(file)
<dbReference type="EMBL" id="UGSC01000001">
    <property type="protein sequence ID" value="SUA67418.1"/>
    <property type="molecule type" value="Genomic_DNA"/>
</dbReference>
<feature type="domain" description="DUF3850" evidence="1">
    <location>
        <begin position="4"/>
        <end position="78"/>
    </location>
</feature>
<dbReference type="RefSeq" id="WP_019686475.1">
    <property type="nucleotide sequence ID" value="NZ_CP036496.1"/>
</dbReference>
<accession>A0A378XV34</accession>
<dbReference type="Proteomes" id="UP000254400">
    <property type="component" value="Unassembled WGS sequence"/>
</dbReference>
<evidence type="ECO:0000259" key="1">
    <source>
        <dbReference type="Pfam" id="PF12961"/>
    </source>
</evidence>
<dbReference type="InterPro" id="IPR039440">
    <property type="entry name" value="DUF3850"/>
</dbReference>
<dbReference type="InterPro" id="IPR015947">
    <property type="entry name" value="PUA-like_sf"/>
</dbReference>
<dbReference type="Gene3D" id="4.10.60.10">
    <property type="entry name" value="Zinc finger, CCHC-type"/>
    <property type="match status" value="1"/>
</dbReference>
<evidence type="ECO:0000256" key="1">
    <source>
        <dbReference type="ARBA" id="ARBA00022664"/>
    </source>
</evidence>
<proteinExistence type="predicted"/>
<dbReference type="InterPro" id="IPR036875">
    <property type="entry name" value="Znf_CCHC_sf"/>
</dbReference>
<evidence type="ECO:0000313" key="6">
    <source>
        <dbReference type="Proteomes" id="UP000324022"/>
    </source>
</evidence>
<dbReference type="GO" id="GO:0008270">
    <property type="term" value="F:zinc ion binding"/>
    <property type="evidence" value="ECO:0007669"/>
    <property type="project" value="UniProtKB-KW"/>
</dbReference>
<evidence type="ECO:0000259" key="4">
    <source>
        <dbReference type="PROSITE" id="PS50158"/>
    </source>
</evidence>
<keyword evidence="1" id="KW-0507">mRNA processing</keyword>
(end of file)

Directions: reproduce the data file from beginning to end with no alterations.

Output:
<dbReference type="EMBL" id="UGSC01000001">
    <property type="protein sequence ID" value="SUA67418.1"/>
    <property type="molecule type" value="Genomic_DNA"/>
</dbReference>
<feature type="domain" description="DUF3850" evidence="1">
    <location>
        <begin position="4"/>
        <end position="78"/>
    </location>
</feature>
<dbReference type="RefSeq" id="WP_019686475.1">
    <property type="nucleotide sequence ID" value="NZ_CP036496.1"/>
</dbReference>
<accession>A0A378XV34</accession>
<dbReference type="Proteomes" id="UP000254400">
    <property type="component" value="Unassembled WGS sequence"/>
</dbReference>
<evidence type="ECO:0000259" key="1">
    <source>
        <dbReference type="Pfam" id="PF12961"/>
    </source>
</evidence>
<dbReference type="InterPro" id="IPR039440">
    <property type="entry name" value="DUF3850"/>
</dbReference>
<dbReference type="InterPro" id="IPR015947">
    <property type="entry name" value="PUA-like_sf"/>
</dbReference>
<dbReference type="Gene3D" id="4.10.60.10">
    <property type="entry name" value="Zinc finger, CCHC-type"/>
    <property type="match status" value="1"/>
</dbReference>
<evidence type="ECO:0000256" key="1">
    <source>
        <dbReference type="ARBA" id="ARBA00022664"/>
    </source>
</evidence>
<proteinExistence type="predicted"/>
<dbReference type="InterPro" id="IPR036875">
    <property type="entry name" value="Znf_CCHC_sf"/>
</dbReference>
<evidence type="ECO:0000313" key="6">
    <source>
        <dbReference type="Proteomes" id="UP000324022"/>
    </source>
</evidence>
<dbReference type="GO" id="GO:0008270">
    <property type="term" value="F:zinc ion binding"/>
    <property type="evidence" value="ECO:0007669"/>
    <property type="project" value="UniProtKB-KW"/>
</dbReference>
<evidence type="ECO:0000259" key="4">
    <source>
        <dbReference type="PROSITE" id="PS50158"/>
    </source>
</evidence>
<keyword evidence="1" id="KW-0507">mRNA processing</keyword>